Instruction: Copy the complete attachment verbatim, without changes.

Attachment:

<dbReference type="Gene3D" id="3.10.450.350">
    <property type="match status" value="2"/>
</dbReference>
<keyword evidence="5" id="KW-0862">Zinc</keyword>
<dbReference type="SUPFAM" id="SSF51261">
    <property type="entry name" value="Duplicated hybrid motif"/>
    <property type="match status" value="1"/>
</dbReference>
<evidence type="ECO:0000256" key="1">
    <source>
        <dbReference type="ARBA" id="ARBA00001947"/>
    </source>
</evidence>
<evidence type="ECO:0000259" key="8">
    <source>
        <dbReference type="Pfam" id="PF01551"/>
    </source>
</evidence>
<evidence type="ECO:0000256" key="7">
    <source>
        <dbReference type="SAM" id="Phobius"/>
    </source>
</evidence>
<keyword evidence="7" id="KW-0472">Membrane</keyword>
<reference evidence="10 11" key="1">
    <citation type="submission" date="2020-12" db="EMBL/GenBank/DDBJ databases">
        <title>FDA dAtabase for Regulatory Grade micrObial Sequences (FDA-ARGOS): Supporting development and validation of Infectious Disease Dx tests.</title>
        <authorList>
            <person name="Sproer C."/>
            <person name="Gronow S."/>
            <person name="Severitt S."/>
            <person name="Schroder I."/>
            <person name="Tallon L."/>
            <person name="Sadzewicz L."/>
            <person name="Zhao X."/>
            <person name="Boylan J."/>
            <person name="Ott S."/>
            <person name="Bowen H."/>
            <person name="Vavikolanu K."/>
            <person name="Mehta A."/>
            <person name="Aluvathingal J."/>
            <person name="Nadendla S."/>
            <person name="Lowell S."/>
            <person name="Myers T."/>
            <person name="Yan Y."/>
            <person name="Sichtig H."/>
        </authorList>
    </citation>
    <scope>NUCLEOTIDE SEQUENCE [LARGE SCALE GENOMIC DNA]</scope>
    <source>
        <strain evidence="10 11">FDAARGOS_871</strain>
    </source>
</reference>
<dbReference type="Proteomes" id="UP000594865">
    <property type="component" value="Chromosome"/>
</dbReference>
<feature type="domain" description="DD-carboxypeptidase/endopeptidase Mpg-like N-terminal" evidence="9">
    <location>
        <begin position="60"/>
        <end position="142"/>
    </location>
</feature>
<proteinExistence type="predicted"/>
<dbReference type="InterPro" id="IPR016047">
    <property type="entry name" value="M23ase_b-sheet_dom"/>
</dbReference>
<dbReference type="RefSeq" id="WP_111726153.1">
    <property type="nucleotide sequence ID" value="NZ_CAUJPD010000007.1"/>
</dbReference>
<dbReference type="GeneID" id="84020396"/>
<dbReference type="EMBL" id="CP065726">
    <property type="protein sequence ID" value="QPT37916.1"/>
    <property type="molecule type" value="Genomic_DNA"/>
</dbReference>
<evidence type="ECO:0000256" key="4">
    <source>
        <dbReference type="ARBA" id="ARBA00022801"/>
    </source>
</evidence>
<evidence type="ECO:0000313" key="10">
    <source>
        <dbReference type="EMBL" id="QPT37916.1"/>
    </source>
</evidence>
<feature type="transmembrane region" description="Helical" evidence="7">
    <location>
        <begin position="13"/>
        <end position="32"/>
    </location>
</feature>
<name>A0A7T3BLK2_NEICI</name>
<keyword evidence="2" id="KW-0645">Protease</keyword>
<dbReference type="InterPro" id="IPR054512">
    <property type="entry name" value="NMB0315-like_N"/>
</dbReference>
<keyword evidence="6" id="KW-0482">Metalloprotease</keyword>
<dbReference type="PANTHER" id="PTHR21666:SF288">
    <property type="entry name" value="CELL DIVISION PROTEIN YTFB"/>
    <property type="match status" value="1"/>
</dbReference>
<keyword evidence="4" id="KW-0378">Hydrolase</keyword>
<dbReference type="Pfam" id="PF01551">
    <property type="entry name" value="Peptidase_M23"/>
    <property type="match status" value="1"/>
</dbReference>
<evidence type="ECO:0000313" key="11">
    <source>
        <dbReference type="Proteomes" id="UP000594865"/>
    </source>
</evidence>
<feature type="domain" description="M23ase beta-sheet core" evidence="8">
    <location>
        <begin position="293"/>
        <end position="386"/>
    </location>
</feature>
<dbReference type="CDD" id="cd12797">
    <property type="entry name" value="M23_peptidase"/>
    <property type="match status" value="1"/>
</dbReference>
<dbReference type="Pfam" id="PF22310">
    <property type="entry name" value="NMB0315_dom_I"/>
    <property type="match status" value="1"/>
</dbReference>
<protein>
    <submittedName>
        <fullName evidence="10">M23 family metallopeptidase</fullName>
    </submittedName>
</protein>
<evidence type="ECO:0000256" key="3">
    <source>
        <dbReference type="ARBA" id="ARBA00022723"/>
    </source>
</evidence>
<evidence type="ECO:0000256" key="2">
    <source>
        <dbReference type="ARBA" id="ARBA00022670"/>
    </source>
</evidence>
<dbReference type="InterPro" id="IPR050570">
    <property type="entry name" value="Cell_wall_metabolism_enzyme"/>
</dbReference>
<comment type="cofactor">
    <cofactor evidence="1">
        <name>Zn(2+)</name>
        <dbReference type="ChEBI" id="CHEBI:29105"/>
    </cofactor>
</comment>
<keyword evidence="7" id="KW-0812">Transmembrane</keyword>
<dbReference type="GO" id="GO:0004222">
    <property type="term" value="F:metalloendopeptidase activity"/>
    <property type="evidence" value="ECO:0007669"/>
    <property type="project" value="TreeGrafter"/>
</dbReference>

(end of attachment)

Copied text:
<dbReference type="Gene3D" id="3.10.450.350">
    <property type="match status" value="2"/>
</dbReference>
<keyword evidence="5" id="KW-0862">Zinc</keyword>
<dbReference type="SUPFAM" id="SSF51261">
    <property type="entry name" value="Duplicated hybrid motif"/>
    <property type="match status" value="1"/>
</dbReference>
<evidence type="ECO:0000256" key="1">
    <source>
        <dbReference type="ARBA" id="ARBA00001947"/>
    </source>
</evidence>
<evidence type="ECO:0000259" key="8">
    <source>
        <dbReference type="Pfam" id="PF01551"/>
    </source>
</evidence>
<evidence type="ECO:0000256" key="7">
    <source>
        <dbReference type="SAM" id="Phobius"/>
    </source>
</evidence>
<keyword evidence="7" id="KW-0472">Membrane</keyword>
<reference evidence="10 11" key="1">
    <citation type="submission" date="2020-12" db="EMBL/GenBank/DDBJ databases">
        <title>FDA dAtabase for Regulatory Grade micrObial Sequences (FDA-ARGOS): Supporting development and validation of Infectious Disease Dx tests.</title>
        <authorList>
            <person name="Sproer C."/>
            <person name="Gronow S."/>
            <person name="Severitt S."/>
            <person name="Schroder I."/>
            <person name="Tallon L."/>
            <person name="Sadzewicz L."/>
            <person name="Zhao X."/>
            <person name="Boylan J."/>
            <person name="Ott S."/>
            <person name="Bowen H."/>
            <person name="Vavikolanu K."/>
            <person name="Mehta A."/>
            <person name="Aluvathingal J."/>
            <person name="Nadendla S."/>
            <person name="Lowell S."/>
            <person name="Myers T."/>
            <person name="Yan Y."/>
            <person name="Sichtig H."/>
        </authorList>
    </citation>
    <scope>NUCLEOTIDE SEQUENCE [LARGE SCALE GENOMIC DNA]</scope>
    <source>
        <strain evidence="10 11">FDAARGOS_871</strain>
    </source>
</reference>
<dbReference type="Proteomes" id="UP000594865">
    <property type="component" value="Chromosome"/>
</dbReference>
<feature type="domain" description="DD-carboxypeptidase/endopeptidase Mpg-like N-terminal" evidence="9">
    <location>
        <begin position="60"/>
        <end position="142"/>
    </location>
</feature>
<proteinExistence type="predicted"/>
<dbReference type="InterPro" id="IPR016047">
    <property type="entry name" value="M23ase_b-sheet_dom"/>
</dbReference>
<dbReference type="RefSeq" id="WP_111726153.1">
    <property type="nucleotide sequence ID" value="NZ_CAUJPD010000007.1"/>
</dbReference>
<dbReference type="GeneID" id="84020396"/>
<dbReference type="EMBL" id="CP065726">
    <property type="protein sequence ID" value="QPT37916.1"/>
    <property type="molecule type" value="Genomic_DNA"/>
</dbReference>
<evidence type="ECO:0000256" key="4">
    <source>
        <dbReference type="ARBA" id="ARBA00022801"/>
    </source>
</evidence>
<evidence type="ECO:0000313" key="10">
    <source>
        <dbReference type="EMBL" id="QPT37916.1"/>
    </source>
</evidence>
<feature type="transmembrane region" description="Helical" evidence="7">
    <location>
        <begin position="13"/>
        <end position="32"/>
    </location>
</feature>
<name>A0A7T3BLK2_NEICI</name>
<keyword evidence="2" id="KW-0645">Protease</keyword>
<dbReference type="InterPro" id="IPR054512">
    <property type="entry name" value="NMB0315-like_N"/>
</dbReference>
<keyword evidence="6" id="KW-0482">Metalloprotease</keyword>
<dbReference type="PANTHER" id="PTHR21666:SF288">
    <property type="entry name" value="CELL DIVISION PROTEIN YTFB"/>
    <property type="match status" value="1"/>
</dbReference>
<keyword evidence="4" id="KW-0378">Hydrolase</keyword>
<dbReference type="Pfam" id="PF01551">
    <property type="entry name" value="Peptidase_M23"/>
    <property type="match status" value="1"/>
</dbReference>
<evidence type="ECO:0000313" key="11">
    <source>
        <dbReference type="Proteomes" id="UP000594865"/>
    </source>
</evidence>
<feature type="domain" description="M23ase beta-sheet core" evidence="8">
    <location>
        <begin position="293"/>
        <end position="386"/>
    </location>
</feature>
<dbReference type="CDD" id="cd12797">
    <property type="entry name" value="M23_peptidase"/>
    <property type="match status" value="1"/>
</dbReference>
<dbReference type="Pfam" id="PF22310">
    <property type="entry name" value="NMB0315_dom_I"/>
    <property type="match status" value="1"/>
</dbReference>
<protein>
    <submittedName>
        <fullName evidence="10">M23 family metallopeptidase</fullName>
    </submittedName>
</protein>
<evidence type="ECO:0000256" key="3">
    <source>
        <dbReference type="ARBA" id="ARBA00022723"/>
    </source>
</evidence>
<evidence type="ECO:0000256" key="2">
    <source>
        <dbReference type="ARBA" id="ARBA00022670"/>
    </source>
</evidence>
<dbReference type="InterPro" id="IPR050570">
    <property type="entry name" value="Cell_wall_metabolism_enzyme"/>
</dbReference>
<comment type="cofactor">
    <cofactor evidence="1">
        <name>Zn(2+)</name>
        <dbReference type="ChEBI" id="CHEBI:29105"/>
    </cofactor>
</comment>
<keyword evidence="7" id="KW-0812">Transmembrane</keyword>
<dbReference type="GO" id="GO:0004222">
    <property type="term" value="F:metalloendopeptidase activity"/>
    <property type="evidence" value="ECO:0007669"/>
    <property type="project" value="TreeGrafter"/>
</dbReference>